In the essay, Camus introduced his philosophy: the futile search for meaning, unity, and clarity - and the ability of a man to be honest - in the face of an often unintelligible world.
The world of Albert Camus was indeed unintelligible. He wrote the essay in 1942, during the Nazi occupation of France. At the time he was playing his part to nurture the French resistance movement and he helped publish “Combat,” an underground newspaper. That same year he wrote what is probably his best-known work, the novel “The Stranger.”
His group worked diligently against the Nazis, and in it Camus assumed the nom de guerre “Beauchard.” Camus became the paper's editor in 1943 and was in Paris when the Allies liberated the city.
After the war, Camus began hanging out at the Café de Flore on the Boulevard Saint-Germain in Paris with Jean-Paul Sartre and an entire world of amateur philosophers of that era. Although he leaned left politically, his strong criticisms of Communist doctrine did not win him any friends in the Communist parties that were so strong in those days.

I’ve always been fascinated by the answer of Camus to the philosophical questions he poses in his famous essay. He believes that man, like Sisyphus, is involved in an activity that is basically futile, a futile search for meaning, truth, values. His conclusion is surprising.
Since that boulder is going to keep on rolling back down, no matter what, he believes the struggle itself is, for many, enough. Camus wrote: “One must imagine Sisyphus happy.”
(Also submitted to "Sunday Scribblings")

Sunday, March 11, 2012

Three-Word Wednesday, Magpie 108 and ABC Wednesday

"I" is for "Imagine"

Thousands of twelve-year-old students of English literature, from Mumbai to Singapore, stand ready, at the drop of whatever is called a hat in their language, to recite what may be the poet William Wordsworth’s most famous lines (and the weekly prompt, above, reminded me of them):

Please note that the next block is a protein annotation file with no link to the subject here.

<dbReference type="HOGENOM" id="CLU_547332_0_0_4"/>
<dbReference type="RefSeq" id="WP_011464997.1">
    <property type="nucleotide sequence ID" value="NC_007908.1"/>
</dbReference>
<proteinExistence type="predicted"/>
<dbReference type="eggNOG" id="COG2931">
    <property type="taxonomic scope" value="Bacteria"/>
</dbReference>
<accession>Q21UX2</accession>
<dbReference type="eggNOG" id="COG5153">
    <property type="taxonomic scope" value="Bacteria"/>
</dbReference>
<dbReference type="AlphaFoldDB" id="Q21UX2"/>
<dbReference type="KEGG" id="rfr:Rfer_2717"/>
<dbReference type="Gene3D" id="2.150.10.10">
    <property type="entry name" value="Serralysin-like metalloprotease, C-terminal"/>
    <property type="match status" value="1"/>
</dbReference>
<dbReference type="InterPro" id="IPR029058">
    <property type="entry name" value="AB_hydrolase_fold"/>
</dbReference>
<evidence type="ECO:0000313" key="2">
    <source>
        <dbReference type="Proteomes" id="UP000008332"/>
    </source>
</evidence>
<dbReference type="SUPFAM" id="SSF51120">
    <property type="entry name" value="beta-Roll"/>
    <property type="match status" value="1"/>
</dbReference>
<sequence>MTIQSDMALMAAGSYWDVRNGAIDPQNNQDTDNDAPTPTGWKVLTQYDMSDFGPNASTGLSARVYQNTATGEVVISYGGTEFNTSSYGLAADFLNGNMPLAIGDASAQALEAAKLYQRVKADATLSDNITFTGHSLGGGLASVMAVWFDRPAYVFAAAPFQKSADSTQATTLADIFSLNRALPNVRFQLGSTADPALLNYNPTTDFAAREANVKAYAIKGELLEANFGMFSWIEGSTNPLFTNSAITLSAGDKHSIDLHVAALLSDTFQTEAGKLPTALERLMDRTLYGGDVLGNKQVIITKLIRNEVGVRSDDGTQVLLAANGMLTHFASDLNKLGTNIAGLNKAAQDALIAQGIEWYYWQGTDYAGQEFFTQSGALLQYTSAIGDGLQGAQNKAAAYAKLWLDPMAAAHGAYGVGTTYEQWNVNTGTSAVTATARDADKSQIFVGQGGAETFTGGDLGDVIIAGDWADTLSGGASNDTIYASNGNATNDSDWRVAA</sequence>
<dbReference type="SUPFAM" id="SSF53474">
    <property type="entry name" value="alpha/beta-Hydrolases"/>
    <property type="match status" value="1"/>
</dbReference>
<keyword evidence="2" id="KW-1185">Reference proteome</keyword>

I wandered lonely as a cloud
That floats on high o'er vales and hills,
When all at once I saw a crowd,
A host of golden daffodils;
Beside the lake, beneath the trees,
Fluttering and dancing in the breeze.

I was one of those twelve-year-olds once, though I had never been to either Mumbai or Singapore, and in my quavering, piping voice, I could recite at least some of Wordsworth’s poetry as well as any other pre-teener.

I found the poet himself of interest. What exactly, I would occasionally ask myself, are his Wordsworth? :-)
He had famously once defined poetry as "the spontaneous overflow of powerful emotions recollected in tranquility.” He was blown away by the beauty of nature, by a kind of suspended reality, and by the reconciliation of man with his environment, which gives his work an elegant, slightly modern tinge.
But it seemed to me that, no matter how interested you might be in this chap who sort of launched the Romantic Age in English literature back in the late 1700s, the story of his sister is even more fascinating, and more baffling.

In my view, she, Dorothy Wordsworth and the conditions of her life, are a few of the main reasons why we have a feminist movement today.